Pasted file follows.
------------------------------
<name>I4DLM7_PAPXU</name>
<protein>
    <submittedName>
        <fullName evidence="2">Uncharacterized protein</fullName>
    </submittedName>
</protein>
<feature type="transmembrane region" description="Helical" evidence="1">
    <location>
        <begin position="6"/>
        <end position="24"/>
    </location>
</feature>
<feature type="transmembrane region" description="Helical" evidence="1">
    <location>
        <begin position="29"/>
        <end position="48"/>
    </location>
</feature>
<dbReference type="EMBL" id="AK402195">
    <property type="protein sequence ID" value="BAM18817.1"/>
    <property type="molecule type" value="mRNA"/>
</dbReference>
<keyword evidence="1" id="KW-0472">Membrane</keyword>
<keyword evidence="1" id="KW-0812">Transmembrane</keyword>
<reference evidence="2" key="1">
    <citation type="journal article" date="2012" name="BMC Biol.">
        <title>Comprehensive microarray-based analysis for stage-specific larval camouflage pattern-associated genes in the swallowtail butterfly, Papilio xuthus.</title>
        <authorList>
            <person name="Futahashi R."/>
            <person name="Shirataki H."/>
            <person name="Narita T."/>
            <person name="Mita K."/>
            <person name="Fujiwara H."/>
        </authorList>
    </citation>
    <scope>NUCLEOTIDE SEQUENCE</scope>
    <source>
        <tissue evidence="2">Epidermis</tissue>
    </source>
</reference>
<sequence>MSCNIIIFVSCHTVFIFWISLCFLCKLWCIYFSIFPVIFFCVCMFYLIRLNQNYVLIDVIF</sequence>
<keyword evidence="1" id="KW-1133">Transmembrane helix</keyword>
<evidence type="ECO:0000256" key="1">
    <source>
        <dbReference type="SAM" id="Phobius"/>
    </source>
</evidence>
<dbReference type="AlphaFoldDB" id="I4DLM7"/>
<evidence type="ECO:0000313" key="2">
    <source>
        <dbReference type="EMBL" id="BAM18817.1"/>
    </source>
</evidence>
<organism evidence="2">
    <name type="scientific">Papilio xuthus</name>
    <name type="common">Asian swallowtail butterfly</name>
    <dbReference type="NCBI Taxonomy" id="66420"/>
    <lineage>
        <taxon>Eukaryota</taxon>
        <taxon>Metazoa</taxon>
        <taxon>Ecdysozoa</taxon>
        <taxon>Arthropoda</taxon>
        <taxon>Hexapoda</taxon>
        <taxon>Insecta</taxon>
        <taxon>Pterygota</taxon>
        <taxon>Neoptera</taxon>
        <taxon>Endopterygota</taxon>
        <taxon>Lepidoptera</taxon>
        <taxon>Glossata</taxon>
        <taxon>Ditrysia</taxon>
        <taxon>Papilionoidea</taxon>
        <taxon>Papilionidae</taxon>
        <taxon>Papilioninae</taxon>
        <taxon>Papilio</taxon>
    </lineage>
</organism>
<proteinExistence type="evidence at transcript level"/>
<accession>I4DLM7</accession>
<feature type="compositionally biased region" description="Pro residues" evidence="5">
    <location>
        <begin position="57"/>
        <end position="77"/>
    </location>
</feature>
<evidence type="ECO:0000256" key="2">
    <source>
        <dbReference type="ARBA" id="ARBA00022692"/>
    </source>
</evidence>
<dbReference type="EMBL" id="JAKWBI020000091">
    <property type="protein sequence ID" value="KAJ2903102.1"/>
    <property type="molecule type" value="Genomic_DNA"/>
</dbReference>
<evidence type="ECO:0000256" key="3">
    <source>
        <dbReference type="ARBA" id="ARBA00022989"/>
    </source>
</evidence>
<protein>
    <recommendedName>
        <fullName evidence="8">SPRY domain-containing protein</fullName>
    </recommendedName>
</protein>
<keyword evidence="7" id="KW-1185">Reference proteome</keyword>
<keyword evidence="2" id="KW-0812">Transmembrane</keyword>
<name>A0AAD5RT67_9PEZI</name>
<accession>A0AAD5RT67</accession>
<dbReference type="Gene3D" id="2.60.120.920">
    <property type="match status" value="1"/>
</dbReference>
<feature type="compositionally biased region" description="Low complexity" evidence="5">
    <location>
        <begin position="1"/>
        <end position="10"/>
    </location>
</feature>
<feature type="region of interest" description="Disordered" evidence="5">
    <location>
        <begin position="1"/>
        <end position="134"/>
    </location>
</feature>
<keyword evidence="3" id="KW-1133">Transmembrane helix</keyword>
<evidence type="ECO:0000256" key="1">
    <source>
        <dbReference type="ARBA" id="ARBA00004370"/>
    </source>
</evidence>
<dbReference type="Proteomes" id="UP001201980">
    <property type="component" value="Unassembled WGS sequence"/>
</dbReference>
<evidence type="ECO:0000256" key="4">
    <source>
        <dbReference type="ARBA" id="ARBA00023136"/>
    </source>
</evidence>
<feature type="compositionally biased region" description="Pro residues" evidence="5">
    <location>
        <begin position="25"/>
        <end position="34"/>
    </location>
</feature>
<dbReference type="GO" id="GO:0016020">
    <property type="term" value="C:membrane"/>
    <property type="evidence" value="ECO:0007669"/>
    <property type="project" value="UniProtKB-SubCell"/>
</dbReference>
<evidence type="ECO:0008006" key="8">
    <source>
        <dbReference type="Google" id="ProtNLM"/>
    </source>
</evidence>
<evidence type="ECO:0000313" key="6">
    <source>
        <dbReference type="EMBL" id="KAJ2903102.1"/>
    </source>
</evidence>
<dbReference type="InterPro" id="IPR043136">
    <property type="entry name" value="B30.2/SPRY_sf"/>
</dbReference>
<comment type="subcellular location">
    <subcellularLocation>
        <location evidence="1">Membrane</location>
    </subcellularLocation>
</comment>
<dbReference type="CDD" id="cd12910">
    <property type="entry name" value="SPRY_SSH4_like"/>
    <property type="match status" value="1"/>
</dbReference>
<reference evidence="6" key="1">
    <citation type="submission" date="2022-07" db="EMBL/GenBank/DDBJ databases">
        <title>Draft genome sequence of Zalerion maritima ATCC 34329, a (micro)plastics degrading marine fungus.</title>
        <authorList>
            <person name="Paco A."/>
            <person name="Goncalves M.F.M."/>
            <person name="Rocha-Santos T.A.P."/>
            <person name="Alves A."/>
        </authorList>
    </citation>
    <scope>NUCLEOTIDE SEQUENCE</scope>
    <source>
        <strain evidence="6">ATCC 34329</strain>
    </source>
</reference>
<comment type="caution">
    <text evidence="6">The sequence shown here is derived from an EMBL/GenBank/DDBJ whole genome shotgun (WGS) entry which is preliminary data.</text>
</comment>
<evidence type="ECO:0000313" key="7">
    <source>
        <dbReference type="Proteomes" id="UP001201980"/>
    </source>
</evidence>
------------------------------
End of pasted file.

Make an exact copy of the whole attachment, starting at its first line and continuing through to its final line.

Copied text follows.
<name>I4DLM7_PAPXU</name>
<protein>
    <submittedName>
        <fullName evidence="2">Uncharacterized protein</fullName>
    </submittedName>
</protein>
<feature type="transmembrane region" description="Helical" evidence="1">
    <location>
        <begin position="6"/>
        <end position="24"/>
    </location>
</feature>
<feature type="transmembrane region" description="Helical" evidence="1">
    <location>
        <begin position="29"/>
        <end position="48"/>
    </location>
</feature>
<dbReference type="EMBL" id="AK402195">
    <property type="protein sequence ID" value="BAM18817.1"/>
    <property type="molecule type" value="mRNA"/>
</dbReference>
<keyword evidence="1" id="KW-0472">Membrane</keyword>
<keyword evidence="1" id="KW-0812">Transmembrane</keyword>
<reference evidence="2" key="1">
    <citation type="journal article" date="2012" name="BMC Biol.">
        <title>Comprehensive microarray-based analysis for stage-specific larval camouflage pattern-associated genes in the swallowtail butterfly, Papilio xuthus.</title>
        <authorList>
            <person name="Futahashi R."/>
            <person name="Shirataki H."/>
            <person name="Narita T."/>
            <person name="Mita K."/>
            <person name="Fujiwara H."/>
        </authorList>
    </citation>
    <scope>NUCLEOTIDE SEQUENCE</scope>
    <source>
        <tissue evidence="2">Epidermis</tissue>
    </source>
</reference>
<sequence>MSCNIIIFVSCHTVFIFWISLCFLCKLWCIYFSIFPVIFFCVCMFYLIRLNQNYVLIDVIF</sequence>
<keyword evidence="1" id="KW-1133">Transmembrane helix</keyword>
<evidence type="ECO:0000256" key="1">
    <source>
        <dbReference type="SAM" id="Phobius"/>
    </source>
</evidence>
<dbReference type="AlphaFoldDB" id="I4DLM7"/>
<evidence type="ECO:0000313" key="2">
    <source>
        <dbReference type="EMBL" id="BAM18817.1"/>
    </source>
</evidence>
<organism evidence="2">
    <name type="scientific">Papilio xuthus</name>
    <name type="common">Asian swallowtail butterfly</name>
    <dbReference type="NCBI Taxonomy" id="66420"/>
    <lineage>
        <taxon>Eukaryota</taxon>
        <taxon>Metazoa</taxon>
        <taxon>Ecdysozoa</taxon>
        <taxon>Arthropoda</taxon>
        <taxon>Hexapoda</taxon>
        <taxon>Insecta</taxon>
        <taxon>Pterygota</taxon>
        <taxon>Neoptera</taxon>
        <taxon>Endopterygota</taxon>
        <taxon>Lepidoptera</taxon>
        <taxon>Glossata</taxon>
        <taxon>Ditrysia</taxon>
        <taxon>Papilionoidea</taxon>
        <taxon>Papilionidae</taxon>
        <taxon>Papilioninae</taxon>
        <taxon>Papilio</taxon>
    </lineage>
</organism>
<proteinExistence type="evidence at transcript level"/>
<accession>I4DLM7</accession>
<feature type="compositionally biased region" description="Pro residues" evidence="5">
    <location>
        <begin position="57"/>
        <end position="77"/>
    </location>
</feature>
<evidence type="ECO:0000256" key="2">
    <source>
        <dbReference type="ARBA" id="ARBA00022692"/>
    </source>
</evidence>
<dbReference type="EMBL" id="JAKWBI020000091">
    <property type="protein sequence ID" value="KAJ2903102.1"/>
    <property type="molecule type" value="Genomic_DNA"/>
</dbReference>
<evidence type="ECO:0000256" key="3">
    <source>
        <dbReference type="ARBA" id="ARBA00022989"/>
    </source>
</evidence>
<protein>
    <recommendedName>
        <fullName evidence="8">SPRY domain-containing protein</fullName>
    </recommendedName>
</protein>
<keyword evidence="7" id="KW-1185">Reference proteome</keyword>
<keyword evidence="2" id="KW-0812">Transmembrane</keyword>
<name>A0AAD5RT67_9PEZI</name>
<accession>A0AAD5RT67</accession>
<dbReference type="Gene3D" id="2.60.120.920">
    <property type="match status" value="1"/>
</dbReference>
<feature type="compositionally biased region" description="Low complexity" evidence="5">
    <location>
        <begin position="1"/>
        <end position="10"/>
    </location>
</feature>
<feature type="region of interest" description="Disordered" evidence="5">
    <location>
        <begin position="1"/>
        <end position="134"/>
    </location>
</feature>
<keyword evidence="3" id="KW-1133">Transmembrane helix</keyword>
<evidence type="ECO:0000256" key="1">
    <source>
        <dbReference type="ARBA" id="ARBA00004370"/>
    </source>
</evidence>
<dbReference type="Proteomes" id="UP001201980">
    <property type="component" value="Unassembled WGS sequence"/>
</dbReference>
<evidence type="ECO:0000256" key="4">
    <source>
        <dbReference type="ARBA" id="ARBA00023136"/>
    </source>
</evidence>
<feature type="compositionally biased region" description="Pro residues" evidence="5">
    <location>
        <begin position="25"/>
        <end position="34"/>
    </location>
</feature>
<dbReference type="GO" id="GO:0016020">
    <property type="term" value="C:membrane"/>
    <property type="evidence" value="ECO:0007669"/>
    <property type="project" value="UniProtKB-SubCell"/>
</dbReference>
<evidence type="ECO:0008006" key="8">
    <source>
        <dbReference type="Google" id="ProtNLM"/>
    </source>
</evidence>
<evidence type="ECO:0000313" key="6">
    <source>
        <dbReference type="EMBL" id="KAJ2903102.1"/>
    </source>
</evidence>
<dbReference type="InterPro" id="IPR043136">
    <property type="entry name" value="B30.2/SPRY_sf"/>
</dbReference>
<comment type="subcellular location">
    <subcellularLocation>
        <location evidence="1">Membrane</location>
    </subcellularLocation>
</comment>
<dbReference type="CDD" id="cd12910">
    <property type="entry name" value="SPRY_SSH4_like"/>
    <property type="match status" value="1"/>
</dbReference>
<reference evidence="6" key="1">
    <citation type="submission" date="2022-07" db="EMBL/GenBank/DDBJ databases">
        <title>Draft genome sequence of Zalerion maritima ATCC 34329, a (micro)plastics degrading marine fungus.</title>
        <authorList>
            <person name="Paco A."/>
            <person name="Goncalves M.F.M."/>
            <person name="Rocha-Santos T.A.P."/>
            <person name="Alves A."/>
        </authorList>
    </citation>
    <scope>NUCLEOTIDE SEQUENCE</scope>
    <source>
        <strain evidence="6">ATCC 34329</strain>
    </source>
</reference>
<comment type="caution">
    <text evidence="6">The sequence shown here is derived from an EMBL/GenBank/DDBJ whole genome shotgun (WGS) entry which is preliminary data.</text>
</comment>
<evidence type="ECO:0000313" key="7">
    <source>
        <dbReference type="Proteomes" id="UP001201980"/>
    </source>
</evidence>